Matthew 19: 24 “And again I say unto you, It is easier for a camel to go through the eye of a needle, than for a rich man to enter into the kingdom of God.”

I often see articles or statements listing the richest men in the world. These lists usually include names like Gates, Musk, Bezos or the crown prince of some oil-rich middle-eastern country.

Apparently there is a tremendous amount of resentment, animosity or even hatred directed toward these people. Essentially, these feelings originate out of a lack of knowledge.Microsoft (Gates) employs over 180,000 people. This is not counting the thousands (possibly millions worldwide) indirectly employed because of the existence of that company. The total number of people being fed, housed and clothed because of Microsoft is surely in the millions.

Elon Musk directly employs nearly 60,000 people. He is the founder of Tesla and SpaceX. Once again, the spin-off jobs because of this one individual are virtually uncountable.

Jeff Bezos, founder and owner of Amazon is responsible for thousands of jobs. By a 2019 headcount, Amazon employees numbered at 798,000 people. The delivery jobs also number in the thousands and the shipping industry employs thousands.

The point I would make here is, without the movers and the shakers, our world would face a state of poverty (and consequently starvation) quite unlike anyone could imagine. I’ll be the first to admit and agree, a CEO of a major corporation is probably not worth a thirty or forty million dollar salary, but without these super intelligent, aggressive and brave people, the economy would be in ruins.

They keep the corporations and manufacturing industries operating and making a profit. The next time any of us feels like condemning any of these people for their riches or exorbitant salaries, we must stop and think about the millions of people they are directly or indirectly responsible for.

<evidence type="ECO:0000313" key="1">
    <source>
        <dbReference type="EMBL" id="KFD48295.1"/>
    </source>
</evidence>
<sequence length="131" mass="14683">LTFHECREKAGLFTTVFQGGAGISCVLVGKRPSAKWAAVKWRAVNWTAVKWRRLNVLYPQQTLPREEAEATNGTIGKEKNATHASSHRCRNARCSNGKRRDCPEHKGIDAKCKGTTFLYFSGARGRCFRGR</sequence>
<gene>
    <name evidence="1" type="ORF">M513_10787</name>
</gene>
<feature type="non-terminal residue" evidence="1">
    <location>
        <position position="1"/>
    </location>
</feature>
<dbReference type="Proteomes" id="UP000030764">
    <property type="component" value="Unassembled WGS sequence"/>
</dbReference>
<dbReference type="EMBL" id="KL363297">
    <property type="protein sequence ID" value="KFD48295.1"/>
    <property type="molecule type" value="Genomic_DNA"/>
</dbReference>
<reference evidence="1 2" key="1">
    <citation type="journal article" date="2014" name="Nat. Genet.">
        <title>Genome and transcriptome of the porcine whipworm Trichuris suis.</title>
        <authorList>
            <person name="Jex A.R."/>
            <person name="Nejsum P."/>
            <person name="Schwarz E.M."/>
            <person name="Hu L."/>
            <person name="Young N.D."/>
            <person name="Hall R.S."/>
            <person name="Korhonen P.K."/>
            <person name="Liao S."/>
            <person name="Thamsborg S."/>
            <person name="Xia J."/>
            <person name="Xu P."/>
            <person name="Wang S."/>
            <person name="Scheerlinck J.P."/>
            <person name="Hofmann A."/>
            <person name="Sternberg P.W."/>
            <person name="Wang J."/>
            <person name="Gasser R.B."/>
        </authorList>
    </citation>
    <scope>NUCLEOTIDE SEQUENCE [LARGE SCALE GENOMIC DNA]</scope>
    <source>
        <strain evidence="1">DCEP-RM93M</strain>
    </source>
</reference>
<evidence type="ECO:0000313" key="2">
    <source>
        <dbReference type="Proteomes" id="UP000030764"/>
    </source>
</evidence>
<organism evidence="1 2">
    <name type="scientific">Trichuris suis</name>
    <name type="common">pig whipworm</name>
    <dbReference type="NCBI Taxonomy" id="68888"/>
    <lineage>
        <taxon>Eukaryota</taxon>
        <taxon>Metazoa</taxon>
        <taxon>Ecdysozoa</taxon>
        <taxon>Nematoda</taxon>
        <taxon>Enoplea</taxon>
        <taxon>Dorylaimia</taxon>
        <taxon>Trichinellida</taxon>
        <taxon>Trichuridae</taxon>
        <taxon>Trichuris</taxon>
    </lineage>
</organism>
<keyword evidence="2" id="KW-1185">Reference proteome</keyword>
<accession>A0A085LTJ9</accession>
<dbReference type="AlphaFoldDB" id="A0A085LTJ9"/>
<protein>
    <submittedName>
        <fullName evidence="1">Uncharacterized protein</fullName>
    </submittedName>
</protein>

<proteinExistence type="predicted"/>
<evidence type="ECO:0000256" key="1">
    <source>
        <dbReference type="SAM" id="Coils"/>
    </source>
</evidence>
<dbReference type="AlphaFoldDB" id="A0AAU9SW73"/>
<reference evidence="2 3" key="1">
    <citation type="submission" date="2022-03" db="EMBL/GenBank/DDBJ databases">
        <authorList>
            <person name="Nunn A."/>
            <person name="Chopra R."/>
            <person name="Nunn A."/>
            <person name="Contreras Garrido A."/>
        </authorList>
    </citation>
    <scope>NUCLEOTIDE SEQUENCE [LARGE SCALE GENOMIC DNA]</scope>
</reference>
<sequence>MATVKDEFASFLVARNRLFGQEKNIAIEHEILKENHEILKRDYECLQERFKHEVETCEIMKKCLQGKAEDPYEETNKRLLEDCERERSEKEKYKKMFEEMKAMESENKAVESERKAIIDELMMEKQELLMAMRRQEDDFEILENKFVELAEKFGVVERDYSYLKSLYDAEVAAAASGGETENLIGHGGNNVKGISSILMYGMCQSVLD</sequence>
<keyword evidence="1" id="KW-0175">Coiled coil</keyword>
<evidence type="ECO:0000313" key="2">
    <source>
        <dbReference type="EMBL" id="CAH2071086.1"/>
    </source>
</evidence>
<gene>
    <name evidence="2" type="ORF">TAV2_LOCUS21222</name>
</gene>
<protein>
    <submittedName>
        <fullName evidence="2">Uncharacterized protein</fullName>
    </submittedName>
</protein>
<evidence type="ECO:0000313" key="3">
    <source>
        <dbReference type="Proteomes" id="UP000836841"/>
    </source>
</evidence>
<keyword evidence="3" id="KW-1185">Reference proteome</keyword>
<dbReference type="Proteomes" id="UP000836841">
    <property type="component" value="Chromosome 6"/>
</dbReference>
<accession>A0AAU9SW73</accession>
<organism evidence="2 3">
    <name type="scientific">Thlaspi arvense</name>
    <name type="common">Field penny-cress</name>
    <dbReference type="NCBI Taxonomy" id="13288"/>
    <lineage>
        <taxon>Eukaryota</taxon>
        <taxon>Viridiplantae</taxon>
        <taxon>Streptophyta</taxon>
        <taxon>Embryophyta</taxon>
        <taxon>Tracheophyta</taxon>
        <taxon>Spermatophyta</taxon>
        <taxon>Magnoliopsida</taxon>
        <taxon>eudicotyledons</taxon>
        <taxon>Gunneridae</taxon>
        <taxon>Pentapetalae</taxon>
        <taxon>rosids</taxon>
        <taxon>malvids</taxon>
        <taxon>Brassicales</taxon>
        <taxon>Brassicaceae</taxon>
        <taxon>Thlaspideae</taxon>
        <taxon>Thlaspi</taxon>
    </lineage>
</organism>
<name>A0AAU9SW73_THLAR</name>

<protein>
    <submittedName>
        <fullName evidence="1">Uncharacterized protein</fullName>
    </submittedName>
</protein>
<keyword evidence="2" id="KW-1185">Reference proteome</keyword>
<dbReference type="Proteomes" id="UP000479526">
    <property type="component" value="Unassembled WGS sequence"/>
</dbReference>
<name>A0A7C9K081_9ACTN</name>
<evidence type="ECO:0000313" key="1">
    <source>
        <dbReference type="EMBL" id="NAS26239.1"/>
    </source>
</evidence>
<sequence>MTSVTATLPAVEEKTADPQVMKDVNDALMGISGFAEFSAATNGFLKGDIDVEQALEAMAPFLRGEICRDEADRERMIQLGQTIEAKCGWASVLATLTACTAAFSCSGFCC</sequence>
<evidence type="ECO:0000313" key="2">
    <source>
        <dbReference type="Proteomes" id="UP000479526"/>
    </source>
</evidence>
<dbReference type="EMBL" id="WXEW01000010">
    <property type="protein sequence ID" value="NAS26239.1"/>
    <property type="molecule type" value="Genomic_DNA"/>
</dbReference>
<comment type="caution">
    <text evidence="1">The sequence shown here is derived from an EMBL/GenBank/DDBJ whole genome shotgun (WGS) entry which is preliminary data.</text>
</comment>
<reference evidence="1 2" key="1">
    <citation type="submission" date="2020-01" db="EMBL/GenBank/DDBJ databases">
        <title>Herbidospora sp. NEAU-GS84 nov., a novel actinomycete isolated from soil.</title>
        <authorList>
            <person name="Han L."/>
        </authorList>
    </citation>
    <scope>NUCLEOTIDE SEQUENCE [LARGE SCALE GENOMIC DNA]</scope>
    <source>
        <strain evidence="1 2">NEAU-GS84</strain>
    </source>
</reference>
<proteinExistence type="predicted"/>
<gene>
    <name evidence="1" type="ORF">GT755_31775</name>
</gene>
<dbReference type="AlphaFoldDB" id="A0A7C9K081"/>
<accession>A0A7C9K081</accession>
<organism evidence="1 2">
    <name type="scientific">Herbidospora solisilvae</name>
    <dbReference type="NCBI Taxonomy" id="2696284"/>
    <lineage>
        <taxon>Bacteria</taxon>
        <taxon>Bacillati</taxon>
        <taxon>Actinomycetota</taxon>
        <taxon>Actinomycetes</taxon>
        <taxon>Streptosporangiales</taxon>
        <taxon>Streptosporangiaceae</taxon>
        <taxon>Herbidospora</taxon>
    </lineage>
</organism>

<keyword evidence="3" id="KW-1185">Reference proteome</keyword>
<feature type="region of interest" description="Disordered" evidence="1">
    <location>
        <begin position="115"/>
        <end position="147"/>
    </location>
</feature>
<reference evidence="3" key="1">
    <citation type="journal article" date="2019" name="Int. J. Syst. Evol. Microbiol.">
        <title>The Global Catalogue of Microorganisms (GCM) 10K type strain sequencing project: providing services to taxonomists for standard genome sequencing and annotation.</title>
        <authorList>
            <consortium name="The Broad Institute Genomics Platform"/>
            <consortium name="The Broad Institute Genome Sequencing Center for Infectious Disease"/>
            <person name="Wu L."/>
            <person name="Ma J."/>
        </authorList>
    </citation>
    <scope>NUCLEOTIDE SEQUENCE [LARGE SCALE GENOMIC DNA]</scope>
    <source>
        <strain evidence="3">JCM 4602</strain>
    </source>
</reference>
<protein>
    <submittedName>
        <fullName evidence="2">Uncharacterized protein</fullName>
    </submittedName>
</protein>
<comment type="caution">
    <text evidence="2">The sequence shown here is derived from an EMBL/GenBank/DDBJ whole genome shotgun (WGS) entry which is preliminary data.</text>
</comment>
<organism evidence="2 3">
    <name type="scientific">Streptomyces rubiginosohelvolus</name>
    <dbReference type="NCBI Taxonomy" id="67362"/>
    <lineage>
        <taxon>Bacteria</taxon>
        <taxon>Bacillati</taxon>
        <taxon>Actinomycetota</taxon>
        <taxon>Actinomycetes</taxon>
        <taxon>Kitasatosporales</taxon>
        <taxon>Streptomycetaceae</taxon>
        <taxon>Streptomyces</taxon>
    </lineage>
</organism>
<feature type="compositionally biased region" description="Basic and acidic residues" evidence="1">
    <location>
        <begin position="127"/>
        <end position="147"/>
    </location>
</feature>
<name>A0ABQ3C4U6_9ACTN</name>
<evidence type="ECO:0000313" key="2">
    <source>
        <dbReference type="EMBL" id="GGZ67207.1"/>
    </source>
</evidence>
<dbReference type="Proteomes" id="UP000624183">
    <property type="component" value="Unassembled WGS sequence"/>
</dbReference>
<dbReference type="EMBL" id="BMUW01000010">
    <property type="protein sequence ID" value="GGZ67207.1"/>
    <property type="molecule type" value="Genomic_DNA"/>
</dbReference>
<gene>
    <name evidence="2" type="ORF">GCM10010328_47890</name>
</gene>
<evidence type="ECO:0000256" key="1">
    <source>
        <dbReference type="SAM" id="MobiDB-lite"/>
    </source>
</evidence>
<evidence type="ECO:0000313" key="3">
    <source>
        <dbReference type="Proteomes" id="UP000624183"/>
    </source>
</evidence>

We have worked mission project in several countries where socialism or communism is the system of government. When everyone is placed on a level playing field economically, there is no incentive to excel. When there are no leaders, no one elevated to make those hard decisions, everyone suffers. Survival with a meager sustenance is a daily goal for many in our world.

Have you ever heard of the Cuban Dream? Or the Chinese Dream? Of course not, because there is no such thing, but you have heard of the American Dream. The dream of people in many countries is to come to America so they can pursue the American dream.

The Bible speaks often about the rich, but it also refers to the poor. Mark 14: 7 “Jesus said, I will be here but a short time but the poor will be with you always.”

The Bible, however, refers to the rich many more times than the poor. It seems to me, the admonition by God to the rich is, “Do not let your riches come between you and Him.”

In today’s world the word “rich” takes on numerous meanings. It may mean one is rich in love or generosity. We may even speak of “rich” chocolate or refer to a statement with “that’s rich.” In Bible times, rich usually referred to one having great possessions such as money, land, or valuables such as gold or jewels.

God rewarded Solomon with gold and other riches so it appears God considers wealth a reward or perhaps a blessing. Solomon was rewarded with wealth simply because he asked God for “wisdom with which to lead this great people of Yours” (2 Chronicles 1:10).

The reality of the scripture is a warning not to let money come between us and God. In 1 Timothy 6: 10, Paul cautions us with this statement, “For the love of money is the root of all evil.” Notice Paul states, “The love of money,” not the money itself. If used for the Glory of God, money is a very good thing to have. Without money, missionaries could not be sent to the “uttermost” (Acts 1: 8) to preach the Gospel in a world that is two-thirds non-Christian.